Here is one difference between the generations of reporters. The older generation was (and is) skeptical of big business and trusted government more to provide protection from the cold blasts of laissez faire. The younger, Dow generation, while cynical of government and almost everything else, believed that stocks and property values will always go up.
Thus, while some of us–Morton Mintz and I among others–decried the stampede towards deregulation, most of the rest of the press joined in the conventional wisdom that deregulation was cool and would create a business boom. Remember the 1999 predictions by the Washington Post’s James Glassman that the Dow was headed towards 36,000? That was the same year that one of the New Deal’s great consumer protection monuments–the Glass-Steagall Act–was repealed.
Economist Dean Baker, blogging in The American Prospect, has asked, “Suppose we had invested Social Security in the stock market.” Thanks to the older generations and their skepticism toward the market, that did not happen. But Baker recalls that the press hardly uttered a peep of protest when Glass-Steagall died. “Most of the press supported it,” he said.
Along with the emasculation of the FDA, the NLRB and OSHA, deregulation set the stage for the health, safety, mine and drug disasters of the Bush administration and its policies of malign neglect. And still only a few in the press has linked these disasters to deregulation.
But now as recession deepens, and comparisons are made to 1929, it’s dawning on younger Americans and some reporters watching their retirement savings vanish, that there may be a need for government action, like re-regulation.
For the first time since the gay 1990s, when the fad of “deregulation” swept aside some of the strongest deterrents to the financial shenanigans of today, frightened administration officials as well as Democrats are talking about re-regulation. Well, sort of.
Treasury Secretary and former Goldman Sachs CEO Henry Paulson, Jr., who still supports privatizing Social Security but missed the subprime and housing meltdown, has proposed better supervision of investment banks, whose backsides taxpayers are being asked to save. But, as the New York Times reported, Paulson’s plan “carefully avoids a call for stronger regulation” and it may actually loosen regulation.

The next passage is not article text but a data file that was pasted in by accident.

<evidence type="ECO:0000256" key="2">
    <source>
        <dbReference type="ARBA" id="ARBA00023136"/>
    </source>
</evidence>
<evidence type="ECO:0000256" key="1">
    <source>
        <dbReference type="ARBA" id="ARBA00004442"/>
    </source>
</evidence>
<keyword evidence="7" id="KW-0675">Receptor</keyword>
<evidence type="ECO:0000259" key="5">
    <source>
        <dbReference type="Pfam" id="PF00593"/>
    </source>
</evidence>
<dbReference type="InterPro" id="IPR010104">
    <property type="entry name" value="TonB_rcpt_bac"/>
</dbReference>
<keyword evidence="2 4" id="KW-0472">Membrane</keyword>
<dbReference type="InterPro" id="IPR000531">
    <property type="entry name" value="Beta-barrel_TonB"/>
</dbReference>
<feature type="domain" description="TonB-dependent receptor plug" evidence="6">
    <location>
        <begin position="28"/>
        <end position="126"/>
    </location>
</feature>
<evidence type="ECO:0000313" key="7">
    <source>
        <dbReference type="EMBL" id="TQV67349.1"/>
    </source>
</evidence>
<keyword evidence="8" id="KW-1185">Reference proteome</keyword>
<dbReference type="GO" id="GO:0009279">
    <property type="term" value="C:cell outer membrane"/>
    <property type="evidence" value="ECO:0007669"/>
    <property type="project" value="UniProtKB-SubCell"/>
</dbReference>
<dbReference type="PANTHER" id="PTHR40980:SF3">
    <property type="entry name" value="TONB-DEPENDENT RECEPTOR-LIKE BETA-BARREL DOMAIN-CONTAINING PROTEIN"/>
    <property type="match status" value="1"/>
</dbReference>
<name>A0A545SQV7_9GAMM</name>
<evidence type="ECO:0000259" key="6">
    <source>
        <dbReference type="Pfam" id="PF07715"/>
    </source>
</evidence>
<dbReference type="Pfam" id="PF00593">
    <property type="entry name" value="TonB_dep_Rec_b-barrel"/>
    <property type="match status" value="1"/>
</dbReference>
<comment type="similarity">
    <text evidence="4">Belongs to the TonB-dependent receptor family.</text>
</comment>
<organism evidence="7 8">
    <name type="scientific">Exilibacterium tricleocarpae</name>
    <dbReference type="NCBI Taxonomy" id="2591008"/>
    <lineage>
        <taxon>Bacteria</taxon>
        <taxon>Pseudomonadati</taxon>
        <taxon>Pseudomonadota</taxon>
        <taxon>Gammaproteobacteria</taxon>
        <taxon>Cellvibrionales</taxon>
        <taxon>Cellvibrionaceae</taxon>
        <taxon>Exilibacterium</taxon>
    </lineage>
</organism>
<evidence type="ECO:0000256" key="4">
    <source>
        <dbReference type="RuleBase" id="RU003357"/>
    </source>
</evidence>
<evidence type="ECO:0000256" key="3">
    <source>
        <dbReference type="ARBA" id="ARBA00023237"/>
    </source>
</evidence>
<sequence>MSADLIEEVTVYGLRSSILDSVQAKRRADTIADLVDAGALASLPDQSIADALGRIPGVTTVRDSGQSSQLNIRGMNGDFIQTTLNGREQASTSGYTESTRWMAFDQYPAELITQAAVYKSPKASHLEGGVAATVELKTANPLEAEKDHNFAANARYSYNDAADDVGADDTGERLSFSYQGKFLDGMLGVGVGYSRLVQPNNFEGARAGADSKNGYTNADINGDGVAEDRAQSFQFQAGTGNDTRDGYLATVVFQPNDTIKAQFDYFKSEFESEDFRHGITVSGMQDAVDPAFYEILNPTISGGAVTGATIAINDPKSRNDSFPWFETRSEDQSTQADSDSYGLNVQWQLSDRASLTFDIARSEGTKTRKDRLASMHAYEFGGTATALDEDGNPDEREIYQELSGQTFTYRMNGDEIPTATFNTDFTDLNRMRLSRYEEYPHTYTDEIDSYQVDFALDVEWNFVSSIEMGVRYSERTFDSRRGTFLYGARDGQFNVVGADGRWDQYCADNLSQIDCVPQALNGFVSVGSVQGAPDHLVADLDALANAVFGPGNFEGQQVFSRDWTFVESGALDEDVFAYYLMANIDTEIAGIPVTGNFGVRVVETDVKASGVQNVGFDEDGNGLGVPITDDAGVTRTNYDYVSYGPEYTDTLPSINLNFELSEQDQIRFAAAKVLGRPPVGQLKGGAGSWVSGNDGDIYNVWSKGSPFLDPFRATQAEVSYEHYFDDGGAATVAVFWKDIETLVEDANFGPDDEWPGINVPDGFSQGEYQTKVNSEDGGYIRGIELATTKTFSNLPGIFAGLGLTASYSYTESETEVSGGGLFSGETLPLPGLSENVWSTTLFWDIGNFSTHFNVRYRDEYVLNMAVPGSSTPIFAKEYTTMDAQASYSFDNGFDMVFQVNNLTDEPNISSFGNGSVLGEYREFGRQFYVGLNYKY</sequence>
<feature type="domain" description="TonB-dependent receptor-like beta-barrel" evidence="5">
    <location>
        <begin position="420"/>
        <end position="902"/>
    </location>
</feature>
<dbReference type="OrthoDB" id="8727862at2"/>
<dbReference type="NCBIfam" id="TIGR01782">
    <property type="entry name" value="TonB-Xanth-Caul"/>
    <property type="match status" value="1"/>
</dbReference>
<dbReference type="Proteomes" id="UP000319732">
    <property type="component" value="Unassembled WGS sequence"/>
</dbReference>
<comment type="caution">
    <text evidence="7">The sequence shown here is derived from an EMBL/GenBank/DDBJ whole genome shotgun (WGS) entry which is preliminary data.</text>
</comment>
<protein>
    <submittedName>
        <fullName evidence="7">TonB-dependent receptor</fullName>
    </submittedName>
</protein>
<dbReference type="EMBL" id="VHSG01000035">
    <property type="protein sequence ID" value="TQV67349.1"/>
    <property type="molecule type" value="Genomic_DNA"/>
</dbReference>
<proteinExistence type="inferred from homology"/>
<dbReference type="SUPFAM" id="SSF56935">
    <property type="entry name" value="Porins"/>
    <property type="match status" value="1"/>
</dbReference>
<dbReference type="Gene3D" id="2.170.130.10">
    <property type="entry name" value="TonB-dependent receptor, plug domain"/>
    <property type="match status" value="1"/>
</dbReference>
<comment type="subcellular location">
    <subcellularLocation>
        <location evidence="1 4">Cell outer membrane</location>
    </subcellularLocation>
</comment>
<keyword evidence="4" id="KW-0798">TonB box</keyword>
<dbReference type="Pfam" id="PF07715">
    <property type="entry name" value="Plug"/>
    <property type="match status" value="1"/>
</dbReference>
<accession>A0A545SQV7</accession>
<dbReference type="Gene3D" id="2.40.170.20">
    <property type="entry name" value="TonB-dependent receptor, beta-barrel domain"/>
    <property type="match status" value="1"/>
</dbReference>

In Congress, Democrats are drafting stronger legislation to create new regulations to permit the Federal Reserve to oversee commercial banks, Wall Street firms, hedge funds and non-bank financial institutions that have been buying and selling billions in paper assets, without anyone looking over their shoulders or even understanding what they are doing.
Rep. Barney Frank (D-Mass.), chairman of the House Financial Services Committee, noted that government has failed to keep up with the explosion of new, exotic financial instruments. “You need regulation,” he said, “that is adequate to the scope of innovation.”
Among the presidential campaigners, Sen. Barack Obama, speaking at New York’s Cooper Union in late March, blamed corporate lobbyists for carrying deregulation too far and he pledged regulatory reform, but nothing more specific than the creation of a financial oversight commission.
Republican Sen. John McCain, staked out a classic conservative position and opposed government intervention in the market. Government, he said, should not reward “irresponsible” behavior by businesses or borrowers. That was not his position in the 1980s when he was one of five senators who met with and offered help to fellow Arizonan Charles Keating who was convicted of fraud and racketeering after the collapse of his Lincoln Savings & Loan. Keating had given McCain $112,00 in campaign contributions, among other favors, some of which enriched his family. An ethics probe into the “Keating Five” found McCain did the least for Keating,
Sen. Hillary Clinton, like Obama, has suggested the creation of a regulatory reform commission and she called for something like the New Deal’s Home Owners Loan Corp. to help people hang onto their homes with mortgage refinancing. But she failed to mention her husband’s role in 1999, in cooperating with Republicans and businesses in repealing the Glass-Steagall Act.
Glass-Steagall was enacted in 1933 following the failures of one in five American banks, in large part because they used depositors’ funds to speculate in stocks and other investments. Proposed by then Sen. Carter Glass (D-Va.) and Rep. Henry Steagall (D-Ala.), the law prohibited commercial banks from trading in stocks and bonds in order to limit conflicts of interest that could hurt individual depositors.
The act also established the Federal Deposit Insurance Corp. (FDIC), to protect depositors from catastrophic bank losses. The FDIC recently announced it was beefing up its staff to prepare for more banks failures. Together with the Securities and Exchange Commission, these agencies were to protect investors and depositors with regulation.
More than 20 years ago the big banks and brokerages, led by former J.P. Morgan executive Alan Greenspan, began a campaign for banking deregulation, and an end to Glass-Steagall. In 1999, Greenspan, President Bill Clinton, a band of Wall Street barons, including several of the same people who got us into or profited from the current economic mess, joined with eager congressional Republicans, and Glass-Steagall was repealed. And the protective walls between banks and investment houses came tumbling down.
History doesn’t repeat, but it does echo. And as banks, brokerages and investors lose billions, and Americans lose their savings and their homes, reporters might interrupt their preoccupation with campaign trivia and ask the candidates about re-regulation. As finance writer Thomas Kostigan, of MarketWatch, wrote, perhaps Glass-Steagall “should be considered again.”